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Histology Shortage Opens Doors

Histology Shortage Opens Doors

Jennifer LeClaire | Monster Contributing Writer

The ASCP’s “2003 Wage and Vacancy Survey of Medical Laboratories” reports nationwide vacancy rates for certified histotechnologists and histotechnicians at 3.6 percent and 6 percent, respectively, down from the 10.7 percent and 8.7 percent vacancy rates reported in the organization’s 2002 survey. For histotechnologists, vacancy rates were highest in the South Central Atlantic (6.45 percent) and Northeast (6.3 percent) regions of the country, the survey said. For histotechnicians, vacancy rates were highest in the South Central Atlantic (8.8 percent) and Far West (7.6 percent) regions.

Even with the dip in vacancy rates, histology specialists posted average salary gains of approximately 2 percent to 3 percent between 2002 and 2003, according to the study. The median average hourly rate for histotechnologists ranged from $17.25 to $21.79 and from $15.25 to $20 for histotechnicians. Wages vary based on laboratory type, hospital bed size, city size, average test volume and region of the country. Wages were highest in the Northeast for both histotechnicians and histotechnologists.

World of Opportunity


For histology professionals who seek out the education, training and certification, a world of opportunity awaits them. Histology professionals work not only in hospitals, but also in research labs, veterinary medicine labs, pharmaceutical labs and product development companies.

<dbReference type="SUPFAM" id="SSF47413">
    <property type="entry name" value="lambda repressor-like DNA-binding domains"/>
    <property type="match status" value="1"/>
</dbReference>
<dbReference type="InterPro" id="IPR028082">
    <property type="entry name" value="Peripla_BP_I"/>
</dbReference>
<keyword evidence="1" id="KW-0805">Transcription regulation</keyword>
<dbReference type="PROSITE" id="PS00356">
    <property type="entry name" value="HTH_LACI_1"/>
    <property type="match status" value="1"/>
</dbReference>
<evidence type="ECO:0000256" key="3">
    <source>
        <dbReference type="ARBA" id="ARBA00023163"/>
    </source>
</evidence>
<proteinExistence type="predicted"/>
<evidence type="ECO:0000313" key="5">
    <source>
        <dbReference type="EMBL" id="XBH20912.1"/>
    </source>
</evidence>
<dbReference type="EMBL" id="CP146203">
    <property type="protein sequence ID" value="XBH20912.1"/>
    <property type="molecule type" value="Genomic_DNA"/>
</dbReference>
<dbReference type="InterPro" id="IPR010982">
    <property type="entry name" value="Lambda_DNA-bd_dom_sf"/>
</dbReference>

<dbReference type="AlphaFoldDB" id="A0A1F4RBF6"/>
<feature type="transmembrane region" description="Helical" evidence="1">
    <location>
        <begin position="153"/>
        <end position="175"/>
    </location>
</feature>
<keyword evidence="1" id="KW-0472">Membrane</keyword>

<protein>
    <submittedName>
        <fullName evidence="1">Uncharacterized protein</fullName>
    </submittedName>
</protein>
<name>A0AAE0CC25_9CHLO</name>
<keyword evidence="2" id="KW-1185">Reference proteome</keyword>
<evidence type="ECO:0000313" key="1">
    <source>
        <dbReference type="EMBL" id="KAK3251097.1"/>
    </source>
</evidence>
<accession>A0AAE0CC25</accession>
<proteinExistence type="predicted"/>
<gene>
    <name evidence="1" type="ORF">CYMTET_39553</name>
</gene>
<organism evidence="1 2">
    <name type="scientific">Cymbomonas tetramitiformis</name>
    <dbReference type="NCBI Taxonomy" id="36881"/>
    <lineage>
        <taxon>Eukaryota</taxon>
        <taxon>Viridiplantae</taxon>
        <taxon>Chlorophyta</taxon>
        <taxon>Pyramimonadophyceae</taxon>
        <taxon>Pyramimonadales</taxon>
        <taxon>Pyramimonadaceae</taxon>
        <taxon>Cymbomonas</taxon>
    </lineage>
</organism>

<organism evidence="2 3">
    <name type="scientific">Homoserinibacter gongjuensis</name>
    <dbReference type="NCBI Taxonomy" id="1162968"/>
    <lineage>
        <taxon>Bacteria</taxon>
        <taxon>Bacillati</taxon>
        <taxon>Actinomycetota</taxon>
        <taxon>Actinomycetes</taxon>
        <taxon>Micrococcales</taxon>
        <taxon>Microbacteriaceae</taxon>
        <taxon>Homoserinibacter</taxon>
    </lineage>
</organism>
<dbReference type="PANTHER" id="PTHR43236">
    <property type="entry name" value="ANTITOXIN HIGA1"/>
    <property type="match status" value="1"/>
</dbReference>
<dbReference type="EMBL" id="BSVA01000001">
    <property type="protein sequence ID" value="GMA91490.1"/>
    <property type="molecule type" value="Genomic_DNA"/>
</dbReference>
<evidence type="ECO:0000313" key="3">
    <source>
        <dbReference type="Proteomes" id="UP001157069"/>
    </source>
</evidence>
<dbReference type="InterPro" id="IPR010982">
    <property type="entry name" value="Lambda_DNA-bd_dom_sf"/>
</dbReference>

Like all medical professionals, the challenge in histology is too much work and too little time. But histotechnologists say the rewards of helping find a diagnosis outweigh the pressure of knowing that someone’s life may lie in their hands.

Joe Valeo, manager of the pathology department at Children’s Memorial Hospital in Chicago, entered the field 27 years ago and is passionate about his role in helping save patients’ lives.

“Histology is much more hands-on than medical technology,” he says. “It is more than taking a tube of blood, sticking it in a machine and waiting for it to spit out the results. Helping determine what is wrong with a patient so that doctors can treat the patient is a fulfilling career.”


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